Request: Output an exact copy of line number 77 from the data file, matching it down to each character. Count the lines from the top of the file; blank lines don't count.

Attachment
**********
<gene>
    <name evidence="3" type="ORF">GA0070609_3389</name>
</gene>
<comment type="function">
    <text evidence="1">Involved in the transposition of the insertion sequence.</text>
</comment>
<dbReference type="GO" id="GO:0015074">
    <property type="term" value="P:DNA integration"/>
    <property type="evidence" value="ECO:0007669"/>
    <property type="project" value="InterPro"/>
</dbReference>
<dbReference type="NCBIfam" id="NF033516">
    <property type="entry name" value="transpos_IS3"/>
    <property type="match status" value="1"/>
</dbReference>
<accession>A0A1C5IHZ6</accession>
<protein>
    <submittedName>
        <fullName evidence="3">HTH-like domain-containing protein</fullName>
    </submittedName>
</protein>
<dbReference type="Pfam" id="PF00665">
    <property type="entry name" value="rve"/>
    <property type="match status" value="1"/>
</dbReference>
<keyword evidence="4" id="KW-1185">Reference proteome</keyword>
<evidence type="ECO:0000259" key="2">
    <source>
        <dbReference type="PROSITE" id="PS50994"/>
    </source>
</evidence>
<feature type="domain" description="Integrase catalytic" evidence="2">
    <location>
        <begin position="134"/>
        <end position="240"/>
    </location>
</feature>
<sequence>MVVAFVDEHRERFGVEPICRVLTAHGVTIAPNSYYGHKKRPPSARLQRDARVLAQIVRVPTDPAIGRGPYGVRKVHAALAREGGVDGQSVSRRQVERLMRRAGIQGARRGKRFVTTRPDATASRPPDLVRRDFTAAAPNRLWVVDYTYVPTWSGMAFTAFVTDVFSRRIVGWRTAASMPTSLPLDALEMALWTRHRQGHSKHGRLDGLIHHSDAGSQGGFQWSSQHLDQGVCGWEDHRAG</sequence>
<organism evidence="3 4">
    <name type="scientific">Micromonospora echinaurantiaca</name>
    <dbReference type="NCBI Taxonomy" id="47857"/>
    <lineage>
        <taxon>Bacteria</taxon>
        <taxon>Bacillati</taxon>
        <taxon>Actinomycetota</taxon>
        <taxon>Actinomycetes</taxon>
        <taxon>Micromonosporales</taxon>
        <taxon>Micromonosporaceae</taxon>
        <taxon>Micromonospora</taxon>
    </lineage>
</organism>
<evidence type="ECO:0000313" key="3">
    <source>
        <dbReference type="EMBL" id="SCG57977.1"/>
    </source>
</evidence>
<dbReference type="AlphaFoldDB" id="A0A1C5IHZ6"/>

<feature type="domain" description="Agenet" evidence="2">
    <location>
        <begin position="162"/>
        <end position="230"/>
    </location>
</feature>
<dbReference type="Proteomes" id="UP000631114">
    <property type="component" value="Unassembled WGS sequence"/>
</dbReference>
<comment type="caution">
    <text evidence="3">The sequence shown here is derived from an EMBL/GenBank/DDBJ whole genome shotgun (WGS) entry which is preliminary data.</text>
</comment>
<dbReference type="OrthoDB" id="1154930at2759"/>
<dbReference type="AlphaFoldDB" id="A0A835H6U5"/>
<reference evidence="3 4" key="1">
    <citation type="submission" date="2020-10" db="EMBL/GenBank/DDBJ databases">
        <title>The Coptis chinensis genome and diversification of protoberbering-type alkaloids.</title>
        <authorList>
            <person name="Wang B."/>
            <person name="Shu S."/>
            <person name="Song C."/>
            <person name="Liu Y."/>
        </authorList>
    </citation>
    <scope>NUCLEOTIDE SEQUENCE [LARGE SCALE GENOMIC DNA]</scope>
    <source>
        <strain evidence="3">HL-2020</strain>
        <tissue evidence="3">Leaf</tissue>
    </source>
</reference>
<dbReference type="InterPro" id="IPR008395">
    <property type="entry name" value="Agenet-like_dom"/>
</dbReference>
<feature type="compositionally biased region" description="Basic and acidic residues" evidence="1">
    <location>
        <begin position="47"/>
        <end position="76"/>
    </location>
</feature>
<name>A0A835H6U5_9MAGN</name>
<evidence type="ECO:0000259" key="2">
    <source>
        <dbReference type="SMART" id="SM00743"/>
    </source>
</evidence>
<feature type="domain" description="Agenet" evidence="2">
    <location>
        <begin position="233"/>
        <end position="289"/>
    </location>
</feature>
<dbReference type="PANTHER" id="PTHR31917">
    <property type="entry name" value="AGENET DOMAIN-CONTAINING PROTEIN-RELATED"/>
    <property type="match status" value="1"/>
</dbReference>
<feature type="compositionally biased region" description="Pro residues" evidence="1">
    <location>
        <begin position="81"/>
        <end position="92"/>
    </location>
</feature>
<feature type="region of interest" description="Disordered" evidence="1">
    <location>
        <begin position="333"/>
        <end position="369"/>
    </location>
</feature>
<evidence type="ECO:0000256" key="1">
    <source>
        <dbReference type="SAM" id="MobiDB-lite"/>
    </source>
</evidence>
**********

            <person name="Shu S."/>